A rail depot operator has been fined £6.5million for safety failings after an 11-year-old boy who was electrocuted fetching a football and died from severe electrical burns.

Paramedics battled to save Harrison Ballantyne but he was pronounced dead at the Daventry International Rail Freight Depot, Northants, on June 26, 2017, after being zapping by 25,000 volts.

Sports-mad Harrison, from the nearby village of Crick, had climbed on top of a stationary freight wagon and received a fatal electric shock from an overhead line.

WH Malcolm Limited, operator of the depot, was sentenced to a £6.5 million fine at Northampton Crown Court.

Judge Adrienne Lucking QC said it was "inexplicable" that the site's boundary was not secured and the firm had "failed" to make the appropriate changes, describing it as having a "culture of cost-cutting".

WH Malcolm Limited, the operator of the depot, was sentenced to a £6.5 million fine at Northampton Crown Court (


Mat Fascione)

The Scottish-based firm was also ordered to pay £241,000 after they were found guilty of a string of health and safety failings.

Sentencing, the judge said: "This fine must bring home to directors and board members the need to comply with health and safety legislation."

The court heard Harrison and five friends were able to climb over a wooden fence next to a bridleway to access the "head shunt" area of the depot.

He climbed onto the wagon where he came into contact with overhead wires carrying 25,000 volts and suffered serious electrical burns.

WH Malcolm was found guilty of two health and safety offences by a jury following a three-week trial prosecuted by rail regulator The Office of Rail and Road (ORR).

The court also heard heartbreaking statements from Harrison's parents, grandparents, friends who witnessed the accident about the impact of his death.

Judge Adrienne Lucking QC said it was "inexplicable" that the site's boundary was not secured (



His mother, Elizabeth, described coming to terms with the reality of how her son died as "a torment I will never be free from".

She said in a statement: "The day Harrison died, my life was taken too.

"That life no longer existed and was replaced with a nightmare I can never wake up from

"I've learned to smile again as I refuse to let what happened to Harrison ruin my other children's lives but the smile hides something no one else will be able to comprehend.

"The damage he sustained was nothing less than horrific and no counselling or tablets will help this - it will haunt me forever."

Harrison's grandparents said they were on holiday in Spain when Harrison died and the journey home was "the most difficult and emotional we have ever done".

They added: "This avoidable accident has broken our hearts."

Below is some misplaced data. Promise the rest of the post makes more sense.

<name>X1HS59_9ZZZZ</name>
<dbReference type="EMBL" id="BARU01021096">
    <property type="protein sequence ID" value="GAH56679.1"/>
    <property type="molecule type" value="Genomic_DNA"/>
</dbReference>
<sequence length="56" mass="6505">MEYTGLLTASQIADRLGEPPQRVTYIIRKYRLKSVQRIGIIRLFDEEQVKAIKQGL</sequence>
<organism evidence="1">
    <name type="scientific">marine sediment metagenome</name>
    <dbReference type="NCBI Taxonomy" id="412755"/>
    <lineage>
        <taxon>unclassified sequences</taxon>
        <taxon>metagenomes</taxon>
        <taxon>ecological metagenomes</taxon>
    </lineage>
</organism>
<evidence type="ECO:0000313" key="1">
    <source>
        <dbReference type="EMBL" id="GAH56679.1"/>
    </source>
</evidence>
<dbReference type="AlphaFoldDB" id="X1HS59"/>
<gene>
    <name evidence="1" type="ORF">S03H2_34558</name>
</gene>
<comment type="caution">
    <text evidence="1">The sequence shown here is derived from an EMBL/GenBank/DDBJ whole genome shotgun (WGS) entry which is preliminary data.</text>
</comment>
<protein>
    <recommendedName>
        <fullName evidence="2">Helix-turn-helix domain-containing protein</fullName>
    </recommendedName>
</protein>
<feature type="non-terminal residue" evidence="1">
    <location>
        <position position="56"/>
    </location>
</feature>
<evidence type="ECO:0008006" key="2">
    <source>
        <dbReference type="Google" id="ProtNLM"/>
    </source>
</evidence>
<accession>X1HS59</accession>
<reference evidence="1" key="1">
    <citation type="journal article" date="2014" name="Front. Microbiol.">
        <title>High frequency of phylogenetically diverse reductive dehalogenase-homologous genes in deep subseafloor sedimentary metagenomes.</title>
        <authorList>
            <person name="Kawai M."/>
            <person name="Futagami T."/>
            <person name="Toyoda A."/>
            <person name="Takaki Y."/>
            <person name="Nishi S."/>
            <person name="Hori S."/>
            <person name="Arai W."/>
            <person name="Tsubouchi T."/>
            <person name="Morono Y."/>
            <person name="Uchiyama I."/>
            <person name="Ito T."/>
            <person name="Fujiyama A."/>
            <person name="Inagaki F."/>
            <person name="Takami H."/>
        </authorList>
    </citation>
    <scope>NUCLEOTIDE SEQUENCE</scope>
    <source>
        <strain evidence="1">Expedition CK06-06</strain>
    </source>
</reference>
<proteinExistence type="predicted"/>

Several of Harrison friends who saw him die have suffered mental health problems, dropped out of school and also been diagnosed with PTSD.

One of the boys, now aged 16 and 12 at the time, said in a statement: "Since the accident it has taken me a long time to get over it.

"I struggled to sleep and make friends at school. Harrison was my best friend. I miss going to places with him, he was a big part of my life and I saw him daily at school before this accident.

"I need the court and those responsible to understand the awful and ongoing impact on our lives since losing Harrison."

The court heard how WH Malcolm had been repeatedly warned about the trespassing issues in that area in the years before Harrison's death.

An inspection ahead of a visit by its insurers recommended installing fencing and carrying out a risk assessment in 2013.

Neither were done despite getting a quote for £4,015 for the fencing but bosses thought it was too expensive.

After another trespassing incident in 2015, a fence was installed on the north side of the nearby bridge but none to the south side which did not solve the issue.

The court also heard how WH Malcolm routinely placed freight wagons under electrified lines for prolonged periods of time.

The day before Harrison's death children were seen playing football in the 'head shunt' area by a passing train driver, which was reported to police.

After the incident, ORR inspectors attended the site and issued WH Malcolm with an improvement notice requiring them to take steps to improve the boundary fence.

ORR chief inspector of railways Ian Prosser said: “Our thoughts remain with Harrison’s family and friends.

“It is only right that WH Malcom is held to account for failing to prevent unauthorised access and for failing to manage the risks in what should have been an entirely avoidable tragedy.

“The railway industry has done some excellent work in preventing trespass and educating children about the risks, but this case serves as a reminder that should access to the railway not be properly controlled, serious events like this occur.

"This will send messages across the sector that you need to do the basics here and ensure your sites are secure."

A WH Malcolm spokesperson said: “Our thoughts and condolences remain with Harrison’s family and friends following this tragic incident four years ago.

"We acknowledge the decision of the court and will now take time to consider the detailed sentence.”